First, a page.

I spent last Thursday with the wonderful people from Stamp Stampede. They were kind enough to reach out to NY Rootstrikers and several other local groups who share the common goal of getting money out of politics. We spent the day at Union Square Park stamping dollar bills with catchy phrases like, “Not to be used for bribing politicians”. Participants were rewarded with free Ben & Jerry’s ice cream. Did I mention that Ben Cohen was there in person to hand out his iconic frozen treat? What a fun and effective way to increase awareness.
So, what did I learn by engaging with people from other groups? We may have different approaches and preferred solutions for combating government corruption but we share a common obstacle, which is a lack of awareness. More pointedly, we lack a national dialogue. The media continues to cover reactions to Citizens United but this focus has blurred the edges of the problem at large. The national conversation must be steered towards the greater injustice of a political system that relies upon and affords great influence to a tiny fraction of its citizens.
In July of this year, a Gallup poll found that 87% of Americans feel it’s “Extremely or Very important” to “Reduce corruption in the federal government”. Personally, I doubt the 87% realize they enjoy such a healthy majority. In this country, many people equate a lack of coverage to a lack of public interest. In a world where content drives ratings and ratings drive dollars, why aren’t we hearing more about this?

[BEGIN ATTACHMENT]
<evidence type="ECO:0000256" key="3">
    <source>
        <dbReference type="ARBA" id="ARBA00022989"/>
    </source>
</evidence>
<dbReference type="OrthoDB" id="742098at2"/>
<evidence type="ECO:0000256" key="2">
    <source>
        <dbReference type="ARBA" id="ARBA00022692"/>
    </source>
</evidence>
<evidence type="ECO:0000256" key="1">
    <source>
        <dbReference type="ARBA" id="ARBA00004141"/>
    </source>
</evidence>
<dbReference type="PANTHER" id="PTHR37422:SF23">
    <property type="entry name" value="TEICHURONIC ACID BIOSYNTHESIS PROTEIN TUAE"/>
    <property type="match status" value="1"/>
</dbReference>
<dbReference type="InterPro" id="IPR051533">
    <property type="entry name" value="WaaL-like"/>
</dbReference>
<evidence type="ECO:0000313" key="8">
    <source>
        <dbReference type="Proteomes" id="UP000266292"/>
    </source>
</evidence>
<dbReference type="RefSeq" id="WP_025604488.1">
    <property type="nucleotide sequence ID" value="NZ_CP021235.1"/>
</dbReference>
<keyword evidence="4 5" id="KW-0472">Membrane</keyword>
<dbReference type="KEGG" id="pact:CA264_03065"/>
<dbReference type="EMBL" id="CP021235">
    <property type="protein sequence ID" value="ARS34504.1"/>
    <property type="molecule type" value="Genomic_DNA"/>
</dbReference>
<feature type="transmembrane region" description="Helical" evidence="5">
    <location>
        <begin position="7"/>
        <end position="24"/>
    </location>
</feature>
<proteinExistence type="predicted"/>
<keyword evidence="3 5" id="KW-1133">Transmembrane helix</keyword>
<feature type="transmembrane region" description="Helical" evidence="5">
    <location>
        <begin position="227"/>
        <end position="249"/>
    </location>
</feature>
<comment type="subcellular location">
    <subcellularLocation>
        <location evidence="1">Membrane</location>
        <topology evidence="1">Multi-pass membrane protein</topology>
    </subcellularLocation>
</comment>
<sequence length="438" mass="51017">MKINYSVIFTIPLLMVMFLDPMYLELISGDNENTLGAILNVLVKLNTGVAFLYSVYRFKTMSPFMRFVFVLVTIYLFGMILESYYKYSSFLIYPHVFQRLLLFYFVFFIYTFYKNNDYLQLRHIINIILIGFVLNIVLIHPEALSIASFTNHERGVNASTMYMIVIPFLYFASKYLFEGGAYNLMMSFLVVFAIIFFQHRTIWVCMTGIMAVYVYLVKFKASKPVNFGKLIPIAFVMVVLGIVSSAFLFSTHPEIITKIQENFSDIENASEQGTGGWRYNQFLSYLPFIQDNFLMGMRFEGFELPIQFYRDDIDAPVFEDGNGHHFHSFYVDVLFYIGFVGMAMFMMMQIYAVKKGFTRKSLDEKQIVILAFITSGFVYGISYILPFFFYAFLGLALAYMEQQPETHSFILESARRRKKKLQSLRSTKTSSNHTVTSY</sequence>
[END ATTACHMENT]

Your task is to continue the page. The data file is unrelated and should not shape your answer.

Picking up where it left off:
When the media uncovers a politician’s personal scandal, it’s splashed all over the 24-hour news cycle. When a politician accepts more than public funds and small campaign donations, we need to experience this same sense of outrage. What could be a greater threat to America than the undermining of democracy? It appears that most of us are complaining privately. Why aren’t more complaining publicly?
We’re more likely to speak when we can presume we’ll be listened to. I spent my day approaching people about our campaign and I was encouraged by how many truly wanted to talk about this issue. Some people were more excited to have their money stamped than get free ice cream. So, beyond giving people facts and statistics and history lessons (all of which, I happen to love) we need to spread the awareness that people will be heard. I think that, as financial corruption activists, the best thing we can do is listen and engage. This is how we’ll gain support for whatever solution we’re championing.
Some of us are hesitant to actively devote ourselves to this fight. I don’t think anyone likes the idea of trying only to find that change isn’t possible. But I would argue that, not only is change possible, change is inevitable. The system will improve or worsen. If nothing else, Citizens United has proved that much. Stasis is not really an option. Can that change be in our favor? If we don’t stake our claim to this republic, we’ll never know.
***You can meet Rebecca and NY Rootstrikers as they Remix the Election on November 6th. For more information, click here.